I’d like to expand on #5 for a moment. When this happened, I had a mini-meltdown. It wasn’t a crying, kicking, screaming meltdown, I just had a horrified look on my face, silently wept for about 3 minutes, and felt like an utter and complete failure. Too much? Well, considering it was my birthday and considering the fact that I teach quilting on national television, I think I reacted appropriately.
But after that, I couldn’t let it go of how dumb I felt. That seam? That’s like, really off. It wasn’t the only one. And I didn’t even notice. Sure, I had ninety things to do, but so does everyone else, and besides: I had thatparticular thing to do and I didn’t do it too well, did I? I felt like a sham. I felt like a fraud.
Several days later, when I was still hearing the word “fraud” in my head over and over, I finally did stop myself and say, “Self, this has gone on long enough. ‘Fraud’? No. Hasty? Absolutely. In need of some perspective? Without question.” It wasn’t an immediate turnaround, but over the course of the next few days, the stung subsided, mostly because I vowed to be nice to myself.
This post is not about vindicating my rejected baby quilt top. It absolutely should have been rejected. This post about vindicating yours.
I’m a writer/editor working in the quilt industry: I see a lot of quilts. I see quilts with problems, both in terms of workmanship and design. I see quilts that are technically flawless but utterly lack soul. I see quilts that would never make it onto the pages of a quilt magazine in a thousand years because frankly, they’re quilts only a mother (or a child) could want. These quilts are all made for a reason. Sometimes that reason is for fame and fortune, sometimes it’s for fun, and the majority of the time, it’s for love.
Look, I read the blogs. I watch the tempests swirl about modern vs. traditional, this sewlebrity vs. that one, the fans vs. the naysayers of the latest trend, latest winningest quilt. I most definitely see people going back and forth about technique. You’d think it was their very soul at stake, sometimes, and all anyone said was “squaring off.”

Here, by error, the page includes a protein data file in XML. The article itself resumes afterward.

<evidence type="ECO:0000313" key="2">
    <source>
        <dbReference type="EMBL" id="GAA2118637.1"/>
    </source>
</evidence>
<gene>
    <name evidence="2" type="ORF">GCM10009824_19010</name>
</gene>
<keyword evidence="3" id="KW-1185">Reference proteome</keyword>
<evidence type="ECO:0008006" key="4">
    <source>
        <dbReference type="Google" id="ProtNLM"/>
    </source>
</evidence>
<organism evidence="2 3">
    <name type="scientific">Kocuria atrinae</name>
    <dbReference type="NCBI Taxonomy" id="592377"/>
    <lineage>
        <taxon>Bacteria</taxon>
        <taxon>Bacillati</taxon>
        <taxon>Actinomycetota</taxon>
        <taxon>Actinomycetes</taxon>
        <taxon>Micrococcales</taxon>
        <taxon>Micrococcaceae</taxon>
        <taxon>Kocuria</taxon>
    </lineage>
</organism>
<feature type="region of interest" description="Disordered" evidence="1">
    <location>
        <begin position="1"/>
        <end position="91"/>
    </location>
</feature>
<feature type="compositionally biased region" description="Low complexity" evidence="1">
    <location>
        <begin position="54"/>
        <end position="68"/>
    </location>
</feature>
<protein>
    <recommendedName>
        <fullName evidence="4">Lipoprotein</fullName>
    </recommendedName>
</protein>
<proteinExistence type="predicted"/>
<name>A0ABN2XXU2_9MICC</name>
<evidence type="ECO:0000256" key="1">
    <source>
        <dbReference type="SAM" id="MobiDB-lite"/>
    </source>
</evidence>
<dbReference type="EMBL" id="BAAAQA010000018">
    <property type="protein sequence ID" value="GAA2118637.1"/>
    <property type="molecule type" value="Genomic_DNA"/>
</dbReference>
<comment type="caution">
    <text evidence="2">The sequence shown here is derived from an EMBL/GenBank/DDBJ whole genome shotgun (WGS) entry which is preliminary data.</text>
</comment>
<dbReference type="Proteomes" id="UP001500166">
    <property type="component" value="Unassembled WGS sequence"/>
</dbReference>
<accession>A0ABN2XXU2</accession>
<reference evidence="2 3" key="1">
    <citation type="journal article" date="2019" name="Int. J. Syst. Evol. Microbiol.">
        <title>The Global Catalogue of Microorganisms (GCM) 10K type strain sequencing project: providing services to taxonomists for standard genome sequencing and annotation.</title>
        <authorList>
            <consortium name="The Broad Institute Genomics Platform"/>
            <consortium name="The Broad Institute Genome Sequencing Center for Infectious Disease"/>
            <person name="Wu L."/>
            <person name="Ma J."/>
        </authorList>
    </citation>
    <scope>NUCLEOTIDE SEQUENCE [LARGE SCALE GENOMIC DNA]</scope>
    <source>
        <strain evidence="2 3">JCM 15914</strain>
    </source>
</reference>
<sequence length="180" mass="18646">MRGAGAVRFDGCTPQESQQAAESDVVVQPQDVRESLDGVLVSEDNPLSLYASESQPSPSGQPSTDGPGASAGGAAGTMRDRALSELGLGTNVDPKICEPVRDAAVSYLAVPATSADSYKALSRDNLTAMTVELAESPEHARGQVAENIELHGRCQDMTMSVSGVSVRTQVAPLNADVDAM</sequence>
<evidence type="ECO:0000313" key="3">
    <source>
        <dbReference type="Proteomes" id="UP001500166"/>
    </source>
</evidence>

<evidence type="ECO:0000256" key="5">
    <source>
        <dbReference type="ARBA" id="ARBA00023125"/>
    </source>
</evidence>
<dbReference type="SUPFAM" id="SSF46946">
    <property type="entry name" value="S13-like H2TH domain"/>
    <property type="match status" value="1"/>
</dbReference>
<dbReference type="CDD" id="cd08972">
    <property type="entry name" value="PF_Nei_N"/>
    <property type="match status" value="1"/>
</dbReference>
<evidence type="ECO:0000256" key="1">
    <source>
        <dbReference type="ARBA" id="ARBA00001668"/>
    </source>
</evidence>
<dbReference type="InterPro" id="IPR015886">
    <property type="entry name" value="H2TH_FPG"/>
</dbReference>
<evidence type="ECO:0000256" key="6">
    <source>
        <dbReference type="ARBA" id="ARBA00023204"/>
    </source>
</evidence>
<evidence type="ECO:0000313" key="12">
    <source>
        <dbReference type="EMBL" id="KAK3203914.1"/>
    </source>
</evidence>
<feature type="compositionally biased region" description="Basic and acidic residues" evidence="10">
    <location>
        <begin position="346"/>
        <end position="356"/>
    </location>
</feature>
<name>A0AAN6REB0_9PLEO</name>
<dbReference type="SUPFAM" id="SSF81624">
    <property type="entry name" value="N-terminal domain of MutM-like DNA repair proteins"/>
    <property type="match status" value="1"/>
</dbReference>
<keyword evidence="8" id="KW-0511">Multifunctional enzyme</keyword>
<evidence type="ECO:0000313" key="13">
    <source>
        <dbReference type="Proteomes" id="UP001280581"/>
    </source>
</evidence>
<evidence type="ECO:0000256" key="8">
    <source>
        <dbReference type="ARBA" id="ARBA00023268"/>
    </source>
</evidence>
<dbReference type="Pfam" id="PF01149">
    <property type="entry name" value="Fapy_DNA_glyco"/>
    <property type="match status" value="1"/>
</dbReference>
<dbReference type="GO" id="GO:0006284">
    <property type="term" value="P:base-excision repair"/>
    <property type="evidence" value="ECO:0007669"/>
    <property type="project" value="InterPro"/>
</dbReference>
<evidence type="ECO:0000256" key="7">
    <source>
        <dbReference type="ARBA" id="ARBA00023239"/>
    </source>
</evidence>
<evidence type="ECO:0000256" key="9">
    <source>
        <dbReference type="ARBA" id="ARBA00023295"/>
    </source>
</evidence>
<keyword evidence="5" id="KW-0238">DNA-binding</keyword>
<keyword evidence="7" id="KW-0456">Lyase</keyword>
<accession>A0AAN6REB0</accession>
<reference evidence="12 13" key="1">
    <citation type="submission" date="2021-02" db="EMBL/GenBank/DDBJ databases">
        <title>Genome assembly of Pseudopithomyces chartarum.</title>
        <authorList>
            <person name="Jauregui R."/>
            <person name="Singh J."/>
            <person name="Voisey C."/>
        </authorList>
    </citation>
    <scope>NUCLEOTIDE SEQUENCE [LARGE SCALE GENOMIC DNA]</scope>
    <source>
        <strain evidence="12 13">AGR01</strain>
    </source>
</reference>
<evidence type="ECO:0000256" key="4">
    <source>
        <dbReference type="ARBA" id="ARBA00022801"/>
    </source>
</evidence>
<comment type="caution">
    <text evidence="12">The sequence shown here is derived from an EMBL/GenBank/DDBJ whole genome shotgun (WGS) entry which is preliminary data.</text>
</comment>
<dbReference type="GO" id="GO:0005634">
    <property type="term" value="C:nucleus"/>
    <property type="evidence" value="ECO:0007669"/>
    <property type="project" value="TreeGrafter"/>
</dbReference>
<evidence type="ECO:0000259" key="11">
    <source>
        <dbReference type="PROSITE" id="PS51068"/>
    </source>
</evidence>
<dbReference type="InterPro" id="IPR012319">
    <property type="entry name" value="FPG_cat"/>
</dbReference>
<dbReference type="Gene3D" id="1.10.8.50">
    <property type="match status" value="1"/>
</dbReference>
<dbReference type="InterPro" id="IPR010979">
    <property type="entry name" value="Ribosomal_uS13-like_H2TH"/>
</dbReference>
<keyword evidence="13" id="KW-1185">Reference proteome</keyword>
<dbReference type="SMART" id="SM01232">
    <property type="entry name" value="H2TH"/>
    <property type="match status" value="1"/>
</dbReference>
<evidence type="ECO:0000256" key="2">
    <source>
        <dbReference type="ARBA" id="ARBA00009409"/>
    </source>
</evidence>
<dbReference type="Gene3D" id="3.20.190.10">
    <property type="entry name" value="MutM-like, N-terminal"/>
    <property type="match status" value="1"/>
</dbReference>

If you’re going for publication or a job-job in the quilt industry, yes, you need to bring an A-game. But regardless of whether that’s a goal of yours, take the pressure off of yourself to be all things to all people, all the time. Maybe you’re more of a designer, not a blue-ribbon winner. Maybe every fabric combination you choose looks like the dog’s vomit, but MAN are you a crackerjack machine quilter. Can’t turn a binding that doesn’t look like it was chewed by your toddler? Well, fine, but your knack for solving Susie’s (and Joan’s and Polly’s) contrast problems make you the #1 go-to for such things while everyone else is scratching their heads.
Learn the craft. It’s more fun when you know how to do stuff well. Smart quilters say that again and again. I say it. But for heaven’s sake, be nice to yourself. I spent far, far too many hours in the dumps because I made one mistake and of course, I can’t make mistakes. Ever. Lemme tell you, learning to sew on national television was not easy and I thought I could weather any storm after that, but apparently, I can still be felled. And if the editor of a national quilting magazine can be rejected from time to time, you better not feel too bad about it, either, L’il Miss.